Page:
Both plentiful and adaptable, suffer can shape-shift into different guises, from such Dr. Seuss-ian characterizations as a woman who is “the eternal female, the eternal Who-suffers,” to Yoda-esque turns of phrase like “if happy I can be I will, if suffer I must I can.”  One dimestore philosopher worries of a future in which “there wouldn’t be anything left that mattered that much, worth getting that heated over, worth protesting against or suffering for,” but the universe of Absalom! hardly seems in danger of running low on source material over which to writhe in racked anguish—so grab your popcorn, it’s Movie Night!

• • •

*My best guess is that the “articulate meat” here is we human beings, still only animalistic flesh and blood despite the pretensions to something more lofty that our powers of speech might tempt us to entertain (or something like that; I’m spitballing).

Kings Have Done It

Life in the South is supposed to unfold at a leisurely pace, but the whiz-bang world of Absalom, Absalom! hurtles forward with the breathlessness a Carolyn Keene cliffhanger: “Suddenly Henry grasps the pistol”; “She said ‘Stop’ suddenly”; “She moved suddenly”; “he thought, knew, said suddenly to himself, ‘Why she’s not afraid at all.’”  For all of the book’s developments that seem to occur—as has been mentioned beforeinstantaneously, there are plenty enough events happening suddenly as well: call it Nancy Drew and the Mystery of Yoknapatawpha County.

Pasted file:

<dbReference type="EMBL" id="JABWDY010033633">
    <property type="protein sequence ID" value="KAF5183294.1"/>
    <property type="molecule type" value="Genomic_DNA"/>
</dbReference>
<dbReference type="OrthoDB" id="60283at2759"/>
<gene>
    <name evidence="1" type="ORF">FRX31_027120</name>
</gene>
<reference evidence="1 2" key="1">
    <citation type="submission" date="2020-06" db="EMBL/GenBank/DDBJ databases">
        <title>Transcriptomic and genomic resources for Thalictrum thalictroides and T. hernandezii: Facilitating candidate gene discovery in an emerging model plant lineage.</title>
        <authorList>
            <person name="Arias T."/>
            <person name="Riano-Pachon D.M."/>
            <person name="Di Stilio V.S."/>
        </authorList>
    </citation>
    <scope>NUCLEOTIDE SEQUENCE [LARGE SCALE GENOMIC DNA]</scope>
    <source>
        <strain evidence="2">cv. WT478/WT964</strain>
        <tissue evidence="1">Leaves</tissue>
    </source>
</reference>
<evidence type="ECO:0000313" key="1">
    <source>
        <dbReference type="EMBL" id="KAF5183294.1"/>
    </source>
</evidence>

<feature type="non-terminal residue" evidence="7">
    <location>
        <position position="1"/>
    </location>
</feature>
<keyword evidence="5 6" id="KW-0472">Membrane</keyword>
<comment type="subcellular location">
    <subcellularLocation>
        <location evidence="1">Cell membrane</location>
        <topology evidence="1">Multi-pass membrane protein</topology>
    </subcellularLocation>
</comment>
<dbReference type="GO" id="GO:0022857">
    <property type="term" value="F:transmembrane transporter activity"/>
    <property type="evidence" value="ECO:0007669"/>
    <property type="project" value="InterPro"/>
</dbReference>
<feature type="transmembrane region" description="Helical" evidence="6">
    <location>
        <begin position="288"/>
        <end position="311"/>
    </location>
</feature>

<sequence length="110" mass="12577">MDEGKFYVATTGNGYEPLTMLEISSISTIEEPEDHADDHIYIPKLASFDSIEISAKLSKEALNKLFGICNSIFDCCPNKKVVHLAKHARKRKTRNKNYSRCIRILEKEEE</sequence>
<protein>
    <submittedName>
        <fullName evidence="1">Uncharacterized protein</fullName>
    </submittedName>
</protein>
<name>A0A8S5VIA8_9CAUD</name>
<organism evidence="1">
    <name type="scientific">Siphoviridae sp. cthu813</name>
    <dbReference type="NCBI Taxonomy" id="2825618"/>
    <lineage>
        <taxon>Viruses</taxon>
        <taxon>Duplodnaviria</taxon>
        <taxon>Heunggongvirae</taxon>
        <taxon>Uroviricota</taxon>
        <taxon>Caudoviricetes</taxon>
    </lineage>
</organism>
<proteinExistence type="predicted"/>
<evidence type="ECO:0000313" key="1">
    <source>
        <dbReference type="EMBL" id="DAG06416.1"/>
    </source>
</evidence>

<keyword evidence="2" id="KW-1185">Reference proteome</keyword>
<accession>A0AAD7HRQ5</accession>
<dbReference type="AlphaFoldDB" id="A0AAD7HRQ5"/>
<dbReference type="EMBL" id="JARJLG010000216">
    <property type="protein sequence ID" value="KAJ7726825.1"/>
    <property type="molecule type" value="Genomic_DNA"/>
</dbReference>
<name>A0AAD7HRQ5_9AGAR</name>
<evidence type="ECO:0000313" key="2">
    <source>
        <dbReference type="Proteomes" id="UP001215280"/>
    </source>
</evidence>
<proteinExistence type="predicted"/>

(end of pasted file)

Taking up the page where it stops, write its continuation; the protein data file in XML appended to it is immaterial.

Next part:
Frolicsome swimmers are depicted “turning suddenly to face one another.”  Tinsel motes in midair are “darting suddenly.”  An uprooted child is “picked suddenly up out of…the only life he knew.”  A tract of land is “overrun suddenly” by builders in order that quickly-constructed houses can be “put suddenly down in place.”  One character, trying to do some rehabilitation on the otherwise unpalatable concept of incest by giving it a bit of royal window-dressing, is enthused to a suddenly-squared level of exponential urgency: “Henry said suddenly, cried suddenly: ‘But kings have done it!’”